Win $500 for you and $500 for your school!  Submit a 3-5 minute video showing off your coolest STEM project.  Show us the WOW in STEM!
Fluor Engineering Challenge
SC 4-H Engineering Challenge, sponsored by EnlightenSC
Saturday, March 25, 2017
Orangeburg-Calhoun Technical College


An opportunity for students ages 9-19 to learn, have fun, demonstrate the science, technology, engineering, and math skills, and compete for individual and team honors. A STEM Fair will be set up during the event to provide hands-on STEM activities for participants and their families.  More info.
iMAGINE Upstate STEAM Fest
Saturday, April 1, 2017, 11am - 5pm
Downtown Greenville, SC

Come experience the FREE STEAM festival that transforms the streets of downtown Greenville into a world filled with electric cars, high speed drone races, 3D printers, virtual reality, and robots. Check out our website to find out more about this family-friendly event! To become and exhibitor at the festival, fill out the online registration form by January 31, 2017! Non-profit organizations and k-12 schools can host an exhibit for free!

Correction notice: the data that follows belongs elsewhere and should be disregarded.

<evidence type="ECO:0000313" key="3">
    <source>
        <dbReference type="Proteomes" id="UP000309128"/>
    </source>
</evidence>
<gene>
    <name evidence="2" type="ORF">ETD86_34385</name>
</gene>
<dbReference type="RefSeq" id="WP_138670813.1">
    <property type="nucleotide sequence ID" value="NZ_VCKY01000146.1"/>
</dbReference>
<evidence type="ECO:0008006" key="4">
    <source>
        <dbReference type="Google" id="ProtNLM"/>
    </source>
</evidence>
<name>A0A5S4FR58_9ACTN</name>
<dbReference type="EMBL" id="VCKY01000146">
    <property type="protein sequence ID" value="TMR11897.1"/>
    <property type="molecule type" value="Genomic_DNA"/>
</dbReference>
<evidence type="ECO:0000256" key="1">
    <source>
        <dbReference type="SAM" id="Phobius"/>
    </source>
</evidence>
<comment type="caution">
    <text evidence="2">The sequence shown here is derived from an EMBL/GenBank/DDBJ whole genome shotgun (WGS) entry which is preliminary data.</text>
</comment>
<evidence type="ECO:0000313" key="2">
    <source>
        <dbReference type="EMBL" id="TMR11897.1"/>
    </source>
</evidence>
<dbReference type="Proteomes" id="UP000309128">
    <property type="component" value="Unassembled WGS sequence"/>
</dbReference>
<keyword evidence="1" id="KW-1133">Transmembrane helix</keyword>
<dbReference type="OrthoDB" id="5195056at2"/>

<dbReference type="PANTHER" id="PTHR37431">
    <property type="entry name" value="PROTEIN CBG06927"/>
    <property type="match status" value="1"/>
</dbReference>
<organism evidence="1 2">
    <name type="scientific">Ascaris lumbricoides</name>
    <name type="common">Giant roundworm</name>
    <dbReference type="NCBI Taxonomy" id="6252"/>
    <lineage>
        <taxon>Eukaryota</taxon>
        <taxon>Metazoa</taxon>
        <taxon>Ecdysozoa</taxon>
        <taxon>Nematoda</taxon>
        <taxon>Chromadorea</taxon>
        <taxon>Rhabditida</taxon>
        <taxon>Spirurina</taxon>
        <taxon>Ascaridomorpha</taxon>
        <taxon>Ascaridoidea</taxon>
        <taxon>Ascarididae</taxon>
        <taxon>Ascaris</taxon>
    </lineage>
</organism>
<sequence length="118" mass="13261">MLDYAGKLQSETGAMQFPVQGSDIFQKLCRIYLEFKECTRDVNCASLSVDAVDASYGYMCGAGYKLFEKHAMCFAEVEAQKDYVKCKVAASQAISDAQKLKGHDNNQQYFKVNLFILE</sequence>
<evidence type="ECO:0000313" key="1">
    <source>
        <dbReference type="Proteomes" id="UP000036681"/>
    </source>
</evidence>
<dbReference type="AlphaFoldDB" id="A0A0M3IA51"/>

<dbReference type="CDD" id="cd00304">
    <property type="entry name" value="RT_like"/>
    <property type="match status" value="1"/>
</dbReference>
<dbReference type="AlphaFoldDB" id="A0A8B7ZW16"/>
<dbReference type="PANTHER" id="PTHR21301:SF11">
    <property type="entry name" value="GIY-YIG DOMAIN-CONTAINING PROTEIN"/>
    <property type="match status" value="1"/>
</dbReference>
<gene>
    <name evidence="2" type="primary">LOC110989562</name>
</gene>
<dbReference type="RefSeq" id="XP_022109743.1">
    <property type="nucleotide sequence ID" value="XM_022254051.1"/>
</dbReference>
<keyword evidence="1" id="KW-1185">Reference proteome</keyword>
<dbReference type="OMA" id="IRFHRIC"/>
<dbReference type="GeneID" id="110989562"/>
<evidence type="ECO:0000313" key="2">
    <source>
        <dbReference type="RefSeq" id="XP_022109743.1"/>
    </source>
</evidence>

Field trips at Clemson University Life Sciences Outreach Center

The Clemson University Life Sciences Outreach Center offers laboratory field trips in modern genetics and biotechnology to school groups in our labs on the beautiful Clemson campus. Students will use modern technology to generate and analyze results and to learn key concepts. Students will also be introduced to relevant career pathways. View a list of labs and for information on bringing CULSOC labs to your school.